While thermostatic expansion valves (TEVs) are generally very reliable components in a refrigeration system, like any component, they occasionally need troubleshooting. Knowing the ins and outs of TEVs can help a service technician get to the root of a problem as quickly as possible to prevent perishable product loss.

First, a brief review of basic TEV operation is in order. The diaphragm is the actuating member of the TEV (Fig.1). There are three fundamental pressures acting on it: sensing bulb pressure P1, equalizer pressure (evaporator pressure) P2, and the equivalent spring pressure, P3. The sensing bulb pressure is a function of the suction line temperature and acts on the top of the diaphragm, causing the TEV to move in a opening direction. The equalizer and spring pressure act together underneath the diaphragm, causing the valve to move in a closed position. Under normal operation, sensing bulb pressure equals equalizer pressure plus spring pressure, i . e : P 1 = P2 + P3.

Spring pressure is essentially constant once the valve is set. As a result, the TEV is actually controlling the difference between the bulb and the equalizer pressures, which is the amount of the spring pressure. The spring pressure represents the superheat the valve is controlling at the bulb location.

Now, let's review some of the higher percentage TEV problems. In all examples, the subject valves were previously operating at the correct superheat setting.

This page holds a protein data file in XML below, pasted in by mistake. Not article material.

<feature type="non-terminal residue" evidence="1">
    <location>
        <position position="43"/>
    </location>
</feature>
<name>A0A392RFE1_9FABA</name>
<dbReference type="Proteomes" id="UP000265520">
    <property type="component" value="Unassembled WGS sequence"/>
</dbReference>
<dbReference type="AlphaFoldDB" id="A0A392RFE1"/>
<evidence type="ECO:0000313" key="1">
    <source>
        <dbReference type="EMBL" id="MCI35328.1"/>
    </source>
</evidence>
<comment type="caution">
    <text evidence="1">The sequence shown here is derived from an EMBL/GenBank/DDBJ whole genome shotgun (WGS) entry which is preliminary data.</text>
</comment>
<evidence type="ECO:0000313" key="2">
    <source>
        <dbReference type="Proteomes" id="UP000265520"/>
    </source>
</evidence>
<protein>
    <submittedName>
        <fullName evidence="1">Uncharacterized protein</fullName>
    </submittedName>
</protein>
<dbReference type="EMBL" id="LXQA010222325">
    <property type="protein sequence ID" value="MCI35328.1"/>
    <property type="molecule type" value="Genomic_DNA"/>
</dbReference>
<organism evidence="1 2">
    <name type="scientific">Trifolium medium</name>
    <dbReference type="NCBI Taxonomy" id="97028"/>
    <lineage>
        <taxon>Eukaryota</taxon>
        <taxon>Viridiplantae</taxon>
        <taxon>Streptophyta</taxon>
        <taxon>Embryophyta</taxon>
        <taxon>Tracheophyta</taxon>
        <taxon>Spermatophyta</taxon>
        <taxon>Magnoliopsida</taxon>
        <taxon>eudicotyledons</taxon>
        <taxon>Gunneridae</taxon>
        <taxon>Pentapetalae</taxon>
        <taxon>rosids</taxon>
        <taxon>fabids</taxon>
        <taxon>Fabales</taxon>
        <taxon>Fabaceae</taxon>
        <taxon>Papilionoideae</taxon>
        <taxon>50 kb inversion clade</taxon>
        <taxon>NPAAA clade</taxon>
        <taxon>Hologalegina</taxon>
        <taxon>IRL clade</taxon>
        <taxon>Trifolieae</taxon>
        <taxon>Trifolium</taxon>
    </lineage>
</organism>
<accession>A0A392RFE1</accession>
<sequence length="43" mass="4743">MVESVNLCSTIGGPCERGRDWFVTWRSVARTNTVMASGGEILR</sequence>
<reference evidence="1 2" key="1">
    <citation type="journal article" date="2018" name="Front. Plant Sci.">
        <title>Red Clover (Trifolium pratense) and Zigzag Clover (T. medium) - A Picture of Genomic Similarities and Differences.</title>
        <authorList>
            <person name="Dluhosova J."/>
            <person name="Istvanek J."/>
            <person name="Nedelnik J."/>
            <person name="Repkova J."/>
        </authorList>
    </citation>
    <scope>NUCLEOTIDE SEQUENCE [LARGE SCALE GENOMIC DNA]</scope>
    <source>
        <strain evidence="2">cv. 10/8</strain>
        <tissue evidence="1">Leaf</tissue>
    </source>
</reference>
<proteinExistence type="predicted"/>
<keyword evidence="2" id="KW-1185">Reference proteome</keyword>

Valve Will Not Feed Enough Refrigerant
1. Check the TEV adjustment.
The factory setting of a TEV is generally close to center stem. Count the total number of turns front seat to back seat, then front seat the adjustment stem to 50% of the total turns counted.

Turn the adjusting stem counter clockwise in increments of 1/2 to one full turn every 15-minutes until the correct superheat is reached.

2. Check the sensing bulb location
The sensing bulb should be securely fastened to a clean, straight section of the suction line. The bulb should be attached to a horizontal suction line at the evaporator outlet (Fig. 2). If the bulb cannot be located in this manner it may be located on a descending vertical line only. On suction lines 7/8-in. and larger, it should be installed at 4 or 8 o'clock on the side of the horizontal line. On smaller lines the bulb may be mounted at any point around the circumference except the bottom of the line where oil may influence the sensitivity. On multiple evaporators, the piping should be arranged so that the flow from any one valve cannot affect the sensing bulb of another. The equalizer connection should be made at a point several inches downstream of the bulb.